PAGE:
In the most recent publication of the Texas Exes’ Alcade, I found there to be a particularly interesting article written by Sanford Levinson called “Reframing the Constitution”. The article is extremely well written and I encourage everyone to read it for themselves, but the main point of the article is that the people of the United States should consider re-vamping the Constitution in a new constitutional convention. His argument is that “there are some truly serious deficiencies with the Constitution that are highly detrimental to our ability to meet the challenges that we face as a nation”.
Levinson also raises some very interesting points in relation to what the framers of the constitution believed. When the Constitution was drafted in 1787-88, the world was a very different place and the issues facing our country were less complex. The founders couldn’t have predicted the exponential increases in complexity and non-linearity of events that would emerge as a result of globalization and technological innovations.
A good way to look at how complex the world has gotten from the 18th century is by looking at an excerpt describing the brief history of the global economy from Eric Beinhocker’s book The Origin of Wealth: Evolution, Complexity, and the Radical Remaking of Economics:
To summarize 2.5 million years of economic history in brief: for a very, very, very long time not much happened; then all of a sudden, all hell broke loose. It took 99.4 percent of economic history to reach the wealth levels of the Yanomamo, 0.59 percent to double that level by 1750, and then 0.01 percent for global wealth to leap to the levels of the modern world. Another way to think of it is that over 97 percent of humanity’s wealth was created in just the last 0.01 percent of our history. As the economic historian David Landes describes it, “the Englishman of 1750 were closer in material things to Caesar’s legionnaires than to his own great-grand-children.”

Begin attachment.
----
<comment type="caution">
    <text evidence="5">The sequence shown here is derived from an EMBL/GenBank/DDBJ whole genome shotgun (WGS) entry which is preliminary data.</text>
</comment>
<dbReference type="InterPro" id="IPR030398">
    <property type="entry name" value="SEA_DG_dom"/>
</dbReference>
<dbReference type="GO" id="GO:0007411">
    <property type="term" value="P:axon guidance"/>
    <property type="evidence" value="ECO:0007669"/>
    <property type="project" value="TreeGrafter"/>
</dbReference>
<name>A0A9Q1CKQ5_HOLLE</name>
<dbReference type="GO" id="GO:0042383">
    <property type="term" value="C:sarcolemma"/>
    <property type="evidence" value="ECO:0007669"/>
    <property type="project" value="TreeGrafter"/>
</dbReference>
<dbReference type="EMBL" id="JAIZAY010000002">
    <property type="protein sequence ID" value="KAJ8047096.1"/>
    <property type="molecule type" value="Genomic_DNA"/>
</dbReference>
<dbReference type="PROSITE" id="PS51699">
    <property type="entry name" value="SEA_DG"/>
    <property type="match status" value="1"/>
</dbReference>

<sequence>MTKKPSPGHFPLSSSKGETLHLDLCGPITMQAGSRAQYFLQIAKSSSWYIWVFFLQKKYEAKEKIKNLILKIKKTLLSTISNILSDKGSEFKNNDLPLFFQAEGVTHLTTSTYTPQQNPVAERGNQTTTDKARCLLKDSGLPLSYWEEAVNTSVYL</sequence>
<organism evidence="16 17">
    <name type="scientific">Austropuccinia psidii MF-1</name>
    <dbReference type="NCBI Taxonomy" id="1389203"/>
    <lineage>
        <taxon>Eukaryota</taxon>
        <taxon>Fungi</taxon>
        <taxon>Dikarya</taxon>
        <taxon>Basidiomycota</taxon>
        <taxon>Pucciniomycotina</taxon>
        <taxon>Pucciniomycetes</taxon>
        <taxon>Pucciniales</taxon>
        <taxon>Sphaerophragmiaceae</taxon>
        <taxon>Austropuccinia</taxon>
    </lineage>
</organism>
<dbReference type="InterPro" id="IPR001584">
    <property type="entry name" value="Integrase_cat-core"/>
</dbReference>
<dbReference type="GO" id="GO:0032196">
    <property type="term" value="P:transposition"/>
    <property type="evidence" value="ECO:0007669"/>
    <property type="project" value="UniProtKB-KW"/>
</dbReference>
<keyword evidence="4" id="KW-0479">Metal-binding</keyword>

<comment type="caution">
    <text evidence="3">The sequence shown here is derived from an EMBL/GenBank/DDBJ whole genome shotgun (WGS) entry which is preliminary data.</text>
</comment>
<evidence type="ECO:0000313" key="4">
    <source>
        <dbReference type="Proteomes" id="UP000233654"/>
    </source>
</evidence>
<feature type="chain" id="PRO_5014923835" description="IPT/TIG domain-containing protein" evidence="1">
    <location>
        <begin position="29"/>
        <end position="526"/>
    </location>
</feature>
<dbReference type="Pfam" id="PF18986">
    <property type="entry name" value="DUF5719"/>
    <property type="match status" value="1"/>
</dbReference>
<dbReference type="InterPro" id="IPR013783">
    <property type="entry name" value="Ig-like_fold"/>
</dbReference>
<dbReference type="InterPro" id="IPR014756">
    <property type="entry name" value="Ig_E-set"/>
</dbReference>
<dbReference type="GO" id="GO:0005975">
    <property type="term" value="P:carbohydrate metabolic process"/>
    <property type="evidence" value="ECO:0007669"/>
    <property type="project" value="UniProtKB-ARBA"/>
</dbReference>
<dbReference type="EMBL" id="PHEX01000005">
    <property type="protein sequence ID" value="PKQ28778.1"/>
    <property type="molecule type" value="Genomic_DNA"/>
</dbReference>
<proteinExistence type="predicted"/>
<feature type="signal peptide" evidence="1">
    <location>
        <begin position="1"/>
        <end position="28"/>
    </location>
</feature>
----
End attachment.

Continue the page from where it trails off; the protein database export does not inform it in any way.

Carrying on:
Why are we requiring ourselves to be governed by a document written and based in principles and mental models of how the world works from a period in time that has more in common with Caesar than with the complex world we are living in?
Levinson’s smoking gun (in my very humble opinion) in the article is a quote from a letter Thomas Jefferson wrote in 1816 to his friend Samuel Kercheval:
“Some men look at Constitutions with reverence and deem them too scared to be touched. I am certainly not an advocate for frequent and untried changes… but I know also that laws and institutions must go hand in hand with the progress of the human mind.”